The Long Term Effects Of Growing Up In Addicted or Alcoholic Home | ACoA

What are some of the effects on adults when you grew up having a parent addicted to drugs or alcohol? This question was recently posted by one of our viewers on YouTube and I thought it was a great topic to elaborate on.

If you grew up in an addicted household, it has no doubt had lasting repercussions and effects on you. Believe it or not, some of those effects don't even show up, or you don't even recognize them as issues or problem areas until you're an adult. You can have several issues, but in this post, we're going to explore five of the most common types of issues that you might expect to see if you grew up in an addicted household.

If you are an adult child of an alcoholic or addicted home, you may have great difficulty with change.

Of course, no one likes change, but if you're an adult child of an alcoholic, you may have more difficulty with this than other people. Let's say the plans change at the last minute, or something that you were really looking forward to fell through. The reason for this increased difficulty dealing with that is when you grow up in an addicted household, you never know what's going to happen. You're living in a constant state of fear and anxiety, because sometimes you come home and everything's all good, and other times stuff can hit the fan in an instant.

When you grow up in a situation like this you crave consistency and stability, so in adulthood when you get these curveballs thrown at you, it's re-triggering some of your childhood trauma.

This isn't a symptom that everyone who grew up in an addicted household has. In fact, I grew up in an addicted household. I think that I probably have an even better ability to deal with curveballs than others.

You have an over sensitivity to other people's needs.

As you could imagine, growing up as a child in a chaotic or dysfunctional home one of the ways that you learn to survive is to read the room, and understand what's going on with other people. That's kind of how you manage all of those curveballs that get thrown your way. Children that grow up in homes like this are so in tune with the people around them. They can pick up on the smallest change in vibrations because it truly becomes a survival coping skill. You can also see this in the opposite form, which is where you might be overly sensitive to your own needs, because as a child you may have been neglected. Your needs weren't met, people were inconsiderate of you and because of that, you had to learn that you are the only one that could look out for your own needs.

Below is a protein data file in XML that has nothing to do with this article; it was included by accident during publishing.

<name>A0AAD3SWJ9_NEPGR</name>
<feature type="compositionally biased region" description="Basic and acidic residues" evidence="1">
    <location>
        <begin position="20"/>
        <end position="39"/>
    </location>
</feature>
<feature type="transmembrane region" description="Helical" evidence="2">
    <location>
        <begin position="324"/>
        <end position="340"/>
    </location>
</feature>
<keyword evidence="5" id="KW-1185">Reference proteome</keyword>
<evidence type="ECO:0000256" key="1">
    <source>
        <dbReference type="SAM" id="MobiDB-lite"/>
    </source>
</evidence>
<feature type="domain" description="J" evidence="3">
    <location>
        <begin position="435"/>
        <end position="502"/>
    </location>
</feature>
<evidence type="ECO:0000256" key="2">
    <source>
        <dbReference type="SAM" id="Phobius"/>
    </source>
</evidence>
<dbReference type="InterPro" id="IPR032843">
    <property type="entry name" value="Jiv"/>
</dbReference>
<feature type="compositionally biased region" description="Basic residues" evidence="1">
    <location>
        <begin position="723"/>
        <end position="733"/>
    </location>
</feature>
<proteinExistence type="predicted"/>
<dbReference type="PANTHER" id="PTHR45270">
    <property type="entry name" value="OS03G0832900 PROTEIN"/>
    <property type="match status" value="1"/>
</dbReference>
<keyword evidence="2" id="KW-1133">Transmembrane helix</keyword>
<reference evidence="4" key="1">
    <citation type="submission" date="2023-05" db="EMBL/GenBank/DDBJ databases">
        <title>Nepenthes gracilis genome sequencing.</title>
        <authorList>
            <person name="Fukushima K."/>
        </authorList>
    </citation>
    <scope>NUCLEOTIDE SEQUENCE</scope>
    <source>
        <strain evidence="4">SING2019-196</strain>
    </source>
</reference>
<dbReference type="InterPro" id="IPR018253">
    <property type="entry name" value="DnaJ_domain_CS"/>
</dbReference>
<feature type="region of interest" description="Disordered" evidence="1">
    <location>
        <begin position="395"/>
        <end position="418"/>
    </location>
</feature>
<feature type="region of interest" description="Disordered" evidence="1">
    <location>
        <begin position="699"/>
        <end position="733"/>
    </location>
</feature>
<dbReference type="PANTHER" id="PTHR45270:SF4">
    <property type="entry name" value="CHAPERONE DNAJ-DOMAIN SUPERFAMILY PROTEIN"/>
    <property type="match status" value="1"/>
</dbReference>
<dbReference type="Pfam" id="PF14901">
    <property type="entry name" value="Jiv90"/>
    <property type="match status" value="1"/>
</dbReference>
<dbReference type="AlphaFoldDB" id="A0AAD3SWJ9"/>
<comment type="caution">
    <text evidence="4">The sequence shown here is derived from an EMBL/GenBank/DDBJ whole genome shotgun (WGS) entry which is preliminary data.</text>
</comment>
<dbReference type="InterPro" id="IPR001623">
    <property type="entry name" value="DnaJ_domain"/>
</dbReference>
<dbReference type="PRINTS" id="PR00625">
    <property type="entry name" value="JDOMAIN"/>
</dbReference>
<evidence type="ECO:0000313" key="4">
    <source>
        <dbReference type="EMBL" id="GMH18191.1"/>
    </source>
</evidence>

The way you'll see this triggered in adulthood, one can be highly offended and even become very angry when they perceive someone around them as being thoughtless or inconsiderate.

When you see things like that happen, it triggers that childhood experience. You may have difficulty opening up and really truly showing yourself to other people, because on a deep level from your childhood you don't really feel like other people can meet your needs, or that you can trust other people in that kind of way to take your shield all the way down. On the other extreme of that, you may have difficulties with being overly vulnerable and you may see this show up in your life if you have a tendency to share too much too quickly or trust too quickly.